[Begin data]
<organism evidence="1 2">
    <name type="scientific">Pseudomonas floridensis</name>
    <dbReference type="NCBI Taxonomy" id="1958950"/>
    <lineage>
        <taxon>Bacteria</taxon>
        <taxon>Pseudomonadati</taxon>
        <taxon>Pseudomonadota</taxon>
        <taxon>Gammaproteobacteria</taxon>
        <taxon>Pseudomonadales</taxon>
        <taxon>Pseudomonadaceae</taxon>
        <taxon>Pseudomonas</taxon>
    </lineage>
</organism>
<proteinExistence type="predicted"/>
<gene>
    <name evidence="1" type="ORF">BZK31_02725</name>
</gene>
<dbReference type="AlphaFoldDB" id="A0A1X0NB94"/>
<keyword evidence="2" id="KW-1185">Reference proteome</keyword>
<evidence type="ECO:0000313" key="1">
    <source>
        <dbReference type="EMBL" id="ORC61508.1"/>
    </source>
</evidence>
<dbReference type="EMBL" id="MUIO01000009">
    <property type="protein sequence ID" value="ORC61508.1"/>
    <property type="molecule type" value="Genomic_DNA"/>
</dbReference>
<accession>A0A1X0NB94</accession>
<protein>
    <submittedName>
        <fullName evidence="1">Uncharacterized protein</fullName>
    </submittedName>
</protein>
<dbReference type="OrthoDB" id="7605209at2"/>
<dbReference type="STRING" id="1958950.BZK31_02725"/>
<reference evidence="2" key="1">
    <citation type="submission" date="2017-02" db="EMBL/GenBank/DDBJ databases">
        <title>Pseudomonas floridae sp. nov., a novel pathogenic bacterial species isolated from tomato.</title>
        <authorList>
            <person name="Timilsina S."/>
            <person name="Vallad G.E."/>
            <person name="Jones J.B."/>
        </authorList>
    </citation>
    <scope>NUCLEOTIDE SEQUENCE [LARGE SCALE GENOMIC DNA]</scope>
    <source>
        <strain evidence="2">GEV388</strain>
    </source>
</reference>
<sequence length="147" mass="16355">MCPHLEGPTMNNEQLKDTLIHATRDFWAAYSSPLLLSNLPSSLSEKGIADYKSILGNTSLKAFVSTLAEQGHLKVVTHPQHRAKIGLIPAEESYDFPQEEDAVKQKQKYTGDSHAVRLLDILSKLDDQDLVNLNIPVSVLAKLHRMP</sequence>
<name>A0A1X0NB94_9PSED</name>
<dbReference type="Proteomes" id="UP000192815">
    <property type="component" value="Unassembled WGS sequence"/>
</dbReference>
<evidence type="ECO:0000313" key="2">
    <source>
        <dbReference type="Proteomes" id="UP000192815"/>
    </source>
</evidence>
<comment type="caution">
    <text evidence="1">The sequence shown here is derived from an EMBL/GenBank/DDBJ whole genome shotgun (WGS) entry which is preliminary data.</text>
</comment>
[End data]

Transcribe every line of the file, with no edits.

<organism evidence="1 2">
    <name type="scientific">Pseudomonas floridensis</name>
    <dbReference type="NCBI Taxonomy" id="1958950"/>
    <lineage>
        <taxon>Bacteria</taxon>
        <taxon>Pseudomonadati</taxon>
        <taxon>Pseudomonadota</taxon>
        <taxon>Gammaproteobacteria</taxon>
        <taxon>Pseudomonadales</taxon>
        <taxon>Pseudomonadaceae</taxon>
        <taxon>Pseudomonas</taxon>
    </lineage>
</organism>
<proteinExistence type="predicted"/>
<gene>
    <name evidence="1" type="ORF">BZK31_02725</name>
</gene>
<dbReference type="AlphaFoldDB" id="A0A1X0NB94"/>
<keyword evidence="2" id="KW-1185">Reference proteome</keyword>
<evidence type="ECO:0000313" key="1">
    <source>
        <dbReference type="EMBL" id="ORC61508.1"/>
    </source>
</evidence>
<dbReference type="EMBL" id="MUIO01000009">
    <property type="protein sequence ID" value="ORC61508.1"/>
    <property type="molecule type" value="Genomic_DNA"/>
</dbReference>
<accession>A0A1X0NB94</accession>
<protein>
    <submittedName>
        <fullName evidence="1">Uncharacterized protein</fullName>
    </submittedName>
</protein>
<dbReference type="OrthoDB" id="7605209at2"/>
<dbReference type="STRING" id="1958950.BZK31_02725"/>
<reference evidence="2" key="1">
    <citation type="submission" date="2017-02" db="EMBL/GenBank/DDBJ databases">
        <title>Pseudomonas floridae sp. nov., a novel pathogenic bacterial species isolated from tomato.</title>
        <authorList>
            <person name="Timilsina S."/>
            <person name="Vallad G.E."/>
            <person name="Jones J.B."/>
        </authorList>
    </citation>
    <scope>NUCLEOTIDE SEQUENCE [LARGE SCALE GENOMIC DNA]</scope>
    <source>
        <strain evidence="2">GEV388</strain>
    </source>
</reference>
<sequence length="147" mass="16355">MCPHLEGPTMNNEQLKDTLIHATRDFWAAYSSPLLLSNLPSSLSEKGIADYKSILGNTSLKAFVSTLAEQGHLKVVTHPQHRAKIGLIPAEESYDFPQEEDAVKQKQKYTGDSHAVRLLDILSKLDDQDLVNLNIPVSVLAKLHRMP</sequence>
<name>A0A1X0NB94_9PSED</name>
<dbReference type="Proteomes" id="UP000192815">
    <property type="component" value="Unassembled WGS sequence"/>
</dbReference>
<evidence type="ECO:0000313" key="2">
    <source>
        <dbReference type="Proteomes" id="UP000192815"/>
    </source>
</evidence>
<comment type="caution">
    <text evidence="1">The sequence shown here is derived from an EMBL/GenBank/DDBJ whole genome shotgun (WGS) entry which is preliminary data.</text>
</comment>